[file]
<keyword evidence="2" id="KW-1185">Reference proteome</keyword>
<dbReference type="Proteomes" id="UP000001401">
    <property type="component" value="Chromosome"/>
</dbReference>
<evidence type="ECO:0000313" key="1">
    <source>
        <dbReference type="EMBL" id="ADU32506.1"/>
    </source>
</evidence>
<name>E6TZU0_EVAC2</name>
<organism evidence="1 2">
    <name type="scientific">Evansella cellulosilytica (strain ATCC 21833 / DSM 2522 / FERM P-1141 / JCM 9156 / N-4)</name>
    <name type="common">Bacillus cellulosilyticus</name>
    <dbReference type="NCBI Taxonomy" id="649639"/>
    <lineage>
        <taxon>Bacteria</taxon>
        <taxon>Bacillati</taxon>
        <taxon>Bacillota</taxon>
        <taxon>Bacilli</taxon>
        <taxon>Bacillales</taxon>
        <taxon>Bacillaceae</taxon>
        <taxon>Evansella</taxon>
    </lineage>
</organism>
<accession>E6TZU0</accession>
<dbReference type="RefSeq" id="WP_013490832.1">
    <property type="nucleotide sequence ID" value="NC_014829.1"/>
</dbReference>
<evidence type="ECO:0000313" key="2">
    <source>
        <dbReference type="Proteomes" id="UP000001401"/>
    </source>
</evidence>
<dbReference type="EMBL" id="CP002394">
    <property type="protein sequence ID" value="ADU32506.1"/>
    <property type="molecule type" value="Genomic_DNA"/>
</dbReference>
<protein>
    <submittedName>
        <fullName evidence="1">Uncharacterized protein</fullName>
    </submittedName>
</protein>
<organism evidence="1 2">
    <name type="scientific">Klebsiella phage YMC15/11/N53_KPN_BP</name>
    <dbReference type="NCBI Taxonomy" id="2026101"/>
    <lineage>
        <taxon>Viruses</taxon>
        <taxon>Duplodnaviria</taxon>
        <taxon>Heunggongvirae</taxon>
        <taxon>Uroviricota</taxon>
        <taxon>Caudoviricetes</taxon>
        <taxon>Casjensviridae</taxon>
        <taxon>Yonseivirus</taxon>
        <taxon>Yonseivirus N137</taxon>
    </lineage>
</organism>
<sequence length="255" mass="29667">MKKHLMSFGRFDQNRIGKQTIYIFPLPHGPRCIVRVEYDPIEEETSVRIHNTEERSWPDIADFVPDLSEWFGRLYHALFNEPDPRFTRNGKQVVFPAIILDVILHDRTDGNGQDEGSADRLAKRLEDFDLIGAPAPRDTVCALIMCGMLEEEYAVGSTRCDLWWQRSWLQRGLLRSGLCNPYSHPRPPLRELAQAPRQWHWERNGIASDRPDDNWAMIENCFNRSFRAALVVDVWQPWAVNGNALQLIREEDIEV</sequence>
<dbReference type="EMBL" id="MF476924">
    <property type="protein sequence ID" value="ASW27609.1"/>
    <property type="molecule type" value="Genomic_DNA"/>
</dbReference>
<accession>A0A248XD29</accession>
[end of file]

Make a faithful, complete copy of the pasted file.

<keyword evidence="2" id="KW-1185">Reference proteome</keyword>
<dbReference type="Proteomes" id="UP000001401">
    <property type="component" value="Chromosome"/>
</dbReference>
<evidence type="ECO:0000313" key="1">
    <source>
        <dbReference type="EMBL" id="ADU32506.1"/>
    </source>
</evidence>
<name>E6TZU0_EVAC2</name>
<organism evidence="1 2">
    <name type="scientific">Evansella cellulosilytica (strain ATCC 21833 / DSM 2522 / FERM P-1141 / JCM 9156 / N-4)</name>
    <name type="common">Bacillus cellulosilyticus</name>
    <dbReference type="NCBI Taxonomy" id="649639"/>
    <lineage>
        <taxon>Bacteria</taxon>
        <taxon>Bacillati</taxon>
        <taxon>Bacillota</taxon>
        <taxon>Bacilli</taxon>
        <taxon>Bacillales</taxon>
        <taxon>Bacillaceae</taxon>
        <taxon>Evansella</taxon>
    </lineage>
</organism>
<accession>E6TZU0</accession>
<dbReference type="RefSeq" id="WP_013490832.1">
    <property type="nucleotide sequence ID" value="NC_014829.1"/>
</dbReference>
<evidence type="ECO:0000313" key="2">
    <source>
        <dbReference type="Proteomes" id="UP000001401"/>
    </source>
</evidence>
<dbReference type="EMBL" id="CP002394">
    <property type="protein sequence ID" value="ADU32506.1"/>
    <property type="molecule type" value="Genomic_DNA"/>
</dbReference>
<protein>
    <submittedName>
        <fullName evidence="1">Uncharacterized protein</fullName>
    </submittedName>
</protein>
<organism evidence="1 2">
    <name type="scientific">Klebsiella phage YMC15/11/N53_KPN_BP</name>
    <dbReference type="NCBI Taxonomy" id="2026101"/>
    <lineage>
        <taxon>Viruses</taxon>
        <taxon>Duplodnaviria</taxon>
        <taxon>Heunggongvirae</taxon>
        <taxon>Uroviricota</taxon>
        <taxon>Caudoviricetes</taxon>
        <taxon>Casjensviridae</taxon>
        <taxon>Yonseivirus</taxon>
        <taxon>Yonseivirus N137</taxon>
    </lineage>
</organism>
<sequence length="255" mass="29667">MKKHLMSFGRFDQNRIGKQTIYIFPLPHGPRCIVRVEYDPIEEETSVRIHNTEERSWPDIADFVPDLSEWFGRLYHALFNEPDPRFTRNGKQVVFPAIILDVILHDRTDGNGQDEGSADRLAKRLEDFDLIGAPAPRDTVCALIMCGMLEEEYAVGSTRCDLWWQRSWLQRGLLRSGLCNPYSHPRPPLRELAQAPRQWHWERNGIASDRPDDNWAMIENCFNRSFRAALVVDVWQPWAVNGNALQLIREEDIEV</sequence>
<dbReference type="EMBL" id="MF476924">
    <property type="protein sequence ID" value="ASW27609.1"/>
    <property type="molecule type" value="Genomic_DNA"/>
</dbReference>
<accession>A0A248XD29</accession>